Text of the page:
Does SEO matter to your business?

Does SEO matter to your business? Maybe. Is SEO a great ideation tool? Definitely. It is without question an indispensable market research tool; keyword research is a method of understanding your buyer that complements surveys, interviews and other forms of research. What a great ideation tool for a content strategy. SEO research, however, is not …

Does SEO matter to your business? Maybe.

Is SEO a great ideation tool? Definitely. It is without question an indispensable market research tool; keyword research is a method of understanding your buyer that complements surveys, interviews and other forms of research. What a great ideation tool for a content strategy.

SEO research, however, is not the same thing as investing in optimizing your content for search, which ultimately involves attempting to reverse engineer the world’s most valuable trade secret – the Google search algorithm. Which is now partially created dynamically through AI (Google RankBrain).

But I’m going to save that for another email.

Today I’m going to focus on why maybe SEO makes sense for your firm.

And reemphasize here that I’m addressing smaller, niche firms that creative impact with software and/or creative and technical expertise. Because that hugely impact the answer to the question of whether SEO matters.

When I co-ran my own niche tech consultancy, my clients were large nonprofits, agencies, and universities. SEO mattered immensely. To this day, online learning startups like Coursera and Udemy and are dramatically outperforming universities on the SEO side of course promotion. (Looking for an SEO specialization? Become an expert in course marketing for traditional higher ed – I’ll help you land your first client just for fun.)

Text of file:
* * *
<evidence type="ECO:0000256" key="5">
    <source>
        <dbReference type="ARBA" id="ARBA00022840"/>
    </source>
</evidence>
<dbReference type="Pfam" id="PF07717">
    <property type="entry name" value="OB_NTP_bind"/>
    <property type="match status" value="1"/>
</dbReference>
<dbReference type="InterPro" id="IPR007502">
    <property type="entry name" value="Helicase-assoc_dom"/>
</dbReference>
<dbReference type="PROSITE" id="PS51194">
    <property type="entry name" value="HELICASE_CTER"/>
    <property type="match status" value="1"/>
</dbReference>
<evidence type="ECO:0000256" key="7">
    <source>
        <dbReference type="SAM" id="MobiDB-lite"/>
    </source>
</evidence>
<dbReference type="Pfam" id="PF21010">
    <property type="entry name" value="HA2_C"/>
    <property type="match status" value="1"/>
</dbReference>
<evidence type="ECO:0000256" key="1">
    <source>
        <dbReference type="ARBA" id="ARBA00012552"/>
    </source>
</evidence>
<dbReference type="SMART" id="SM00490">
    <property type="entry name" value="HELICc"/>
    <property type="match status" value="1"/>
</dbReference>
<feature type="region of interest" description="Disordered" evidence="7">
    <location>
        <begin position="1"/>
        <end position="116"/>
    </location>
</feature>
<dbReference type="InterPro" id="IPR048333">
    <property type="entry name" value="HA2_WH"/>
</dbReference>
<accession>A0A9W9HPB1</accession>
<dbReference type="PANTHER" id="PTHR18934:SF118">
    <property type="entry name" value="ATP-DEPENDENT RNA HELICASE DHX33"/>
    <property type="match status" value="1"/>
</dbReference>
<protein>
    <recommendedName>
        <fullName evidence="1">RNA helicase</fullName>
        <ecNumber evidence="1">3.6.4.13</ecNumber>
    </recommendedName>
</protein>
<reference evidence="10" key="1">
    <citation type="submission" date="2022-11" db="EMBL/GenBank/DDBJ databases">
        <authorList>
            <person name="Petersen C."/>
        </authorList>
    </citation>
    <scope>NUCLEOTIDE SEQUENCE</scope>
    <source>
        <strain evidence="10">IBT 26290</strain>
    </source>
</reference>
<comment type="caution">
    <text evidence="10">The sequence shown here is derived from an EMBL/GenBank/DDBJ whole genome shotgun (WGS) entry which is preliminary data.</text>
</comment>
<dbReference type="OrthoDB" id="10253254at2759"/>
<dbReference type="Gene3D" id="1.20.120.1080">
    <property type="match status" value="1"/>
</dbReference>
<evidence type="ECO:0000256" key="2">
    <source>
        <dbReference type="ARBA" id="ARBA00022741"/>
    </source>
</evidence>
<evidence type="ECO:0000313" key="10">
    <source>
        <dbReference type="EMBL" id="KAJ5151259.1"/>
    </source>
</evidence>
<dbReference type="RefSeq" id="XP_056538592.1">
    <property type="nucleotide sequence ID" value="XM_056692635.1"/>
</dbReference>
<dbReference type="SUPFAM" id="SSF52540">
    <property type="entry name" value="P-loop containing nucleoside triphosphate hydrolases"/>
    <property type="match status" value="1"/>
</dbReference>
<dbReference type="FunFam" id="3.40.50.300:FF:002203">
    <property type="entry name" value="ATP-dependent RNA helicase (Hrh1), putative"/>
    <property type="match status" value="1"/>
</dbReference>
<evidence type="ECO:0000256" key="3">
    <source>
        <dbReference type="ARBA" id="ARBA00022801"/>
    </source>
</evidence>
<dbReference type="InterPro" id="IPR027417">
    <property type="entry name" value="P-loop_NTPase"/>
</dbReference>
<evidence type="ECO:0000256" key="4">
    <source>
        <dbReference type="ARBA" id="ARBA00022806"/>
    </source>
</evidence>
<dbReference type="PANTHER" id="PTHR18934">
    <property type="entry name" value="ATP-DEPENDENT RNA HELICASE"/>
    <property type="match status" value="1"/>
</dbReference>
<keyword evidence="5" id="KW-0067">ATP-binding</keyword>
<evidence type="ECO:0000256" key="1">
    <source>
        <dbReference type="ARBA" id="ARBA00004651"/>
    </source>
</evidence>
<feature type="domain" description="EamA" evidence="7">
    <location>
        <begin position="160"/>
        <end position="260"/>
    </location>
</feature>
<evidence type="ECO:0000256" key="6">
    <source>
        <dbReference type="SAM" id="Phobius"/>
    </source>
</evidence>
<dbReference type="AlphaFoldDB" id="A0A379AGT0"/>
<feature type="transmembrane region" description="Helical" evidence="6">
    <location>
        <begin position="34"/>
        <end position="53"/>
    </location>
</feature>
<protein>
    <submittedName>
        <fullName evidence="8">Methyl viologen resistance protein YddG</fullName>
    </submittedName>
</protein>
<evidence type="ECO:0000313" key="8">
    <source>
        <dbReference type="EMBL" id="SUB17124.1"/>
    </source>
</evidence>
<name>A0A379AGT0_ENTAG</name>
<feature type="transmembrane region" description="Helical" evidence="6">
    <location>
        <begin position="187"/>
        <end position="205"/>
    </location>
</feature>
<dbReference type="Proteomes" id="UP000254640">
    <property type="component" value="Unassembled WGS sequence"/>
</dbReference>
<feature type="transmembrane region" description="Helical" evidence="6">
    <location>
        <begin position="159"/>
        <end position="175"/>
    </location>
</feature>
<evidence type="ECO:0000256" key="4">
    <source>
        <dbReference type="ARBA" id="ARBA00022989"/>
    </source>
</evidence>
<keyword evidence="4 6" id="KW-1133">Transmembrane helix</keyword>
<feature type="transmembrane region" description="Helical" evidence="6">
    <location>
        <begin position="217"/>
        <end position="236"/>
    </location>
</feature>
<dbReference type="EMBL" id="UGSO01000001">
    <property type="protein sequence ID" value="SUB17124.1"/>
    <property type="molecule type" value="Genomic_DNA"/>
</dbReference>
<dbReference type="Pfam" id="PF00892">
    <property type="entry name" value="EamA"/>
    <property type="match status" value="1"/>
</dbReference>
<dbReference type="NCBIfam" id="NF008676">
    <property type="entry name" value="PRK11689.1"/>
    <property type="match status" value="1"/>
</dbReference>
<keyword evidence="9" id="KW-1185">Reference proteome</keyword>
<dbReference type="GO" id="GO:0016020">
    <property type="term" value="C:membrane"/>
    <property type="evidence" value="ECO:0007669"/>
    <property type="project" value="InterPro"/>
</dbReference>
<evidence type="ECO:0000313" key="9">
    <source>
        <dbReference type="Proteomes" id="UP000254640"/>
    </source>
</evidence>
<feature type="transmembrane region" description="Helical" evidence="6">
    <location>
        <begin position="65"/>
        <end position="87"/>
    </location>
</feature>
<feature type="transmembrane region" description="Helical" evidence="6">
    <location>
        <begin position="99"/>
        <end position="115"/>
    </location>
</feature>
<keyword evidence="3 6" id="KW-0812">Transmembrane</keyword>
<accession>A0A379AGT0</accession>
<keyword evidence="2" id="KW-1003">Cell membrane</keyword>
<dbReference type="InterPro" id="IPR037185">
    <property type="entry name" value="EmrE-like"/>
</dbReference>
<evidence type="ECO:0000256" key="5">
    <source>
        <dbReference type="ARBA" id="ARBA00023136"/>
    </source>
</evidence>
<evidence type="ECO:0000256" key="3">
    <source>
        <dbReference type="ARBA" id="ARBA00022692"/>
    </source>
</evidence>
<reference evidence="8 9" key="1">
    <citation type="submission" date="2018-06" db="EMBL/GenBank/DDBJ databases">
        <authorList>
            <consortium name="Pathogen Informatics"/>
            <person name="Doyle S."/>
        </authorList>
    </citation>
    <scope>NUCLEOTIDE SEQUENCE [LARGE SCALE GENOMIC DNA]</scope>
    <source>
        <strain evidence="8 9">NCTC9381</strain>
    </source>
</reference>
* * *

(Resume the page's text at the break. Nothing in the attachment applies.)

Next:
And SEO matters to any nonprofit which uses content marketing to attract new supporters. 

That’s partly because a structured content marketing is a given.

About that… content marketing. Because this is where it starts to matter whether for niche B2B expertise firms. And this is where the maybe comes in.

Here are the questions to answer that will get you from maybe to a yes or a no.

  • Do you have a content creation practice? Not do you sometimes create content, but do you have a practice? Something with structure to it that sees you regularly publish content.
  • Do you the owner – or one of your key, permanent staff members – create your content? It is remarkable to me that business owners still try to game Google buy hiring people without expertise and authorty in the business to produce content. It has been lightyears in SEO land since that work, yet go on the freelance platforms like Upwork and Fiverr and you’ll find thousands of business owners of small B2B forms throwing their money into the trash by hiring content producers. That only works if you *really* know what you’re doing – and you have a mass audience. 
  • Do you create content about as narrow an area of subject matter as possible? Because that’s what your audience values and Google or its AI know this.
  • Does your content always have enough value to be shared by some of your readers some of the time?

And one last trick question – do you publish content frequently? Because don’t worry about that. It doesn’t matter whether you publish frequently. 

If you answered yes to the non-trick questions, then you should invest in SEO. To call it an accelerant is an understatement.

You could make the case for investing pre-emptively – you think you’re going to launch a content creation practice, so you invest in the SEO research that partially informs set your content strategy. 

But that’s cart before the horse. Think of it this way – getting to play with SEO is your reward for doing the work of designing and executing your own content publishing practice.

My best,

Rowan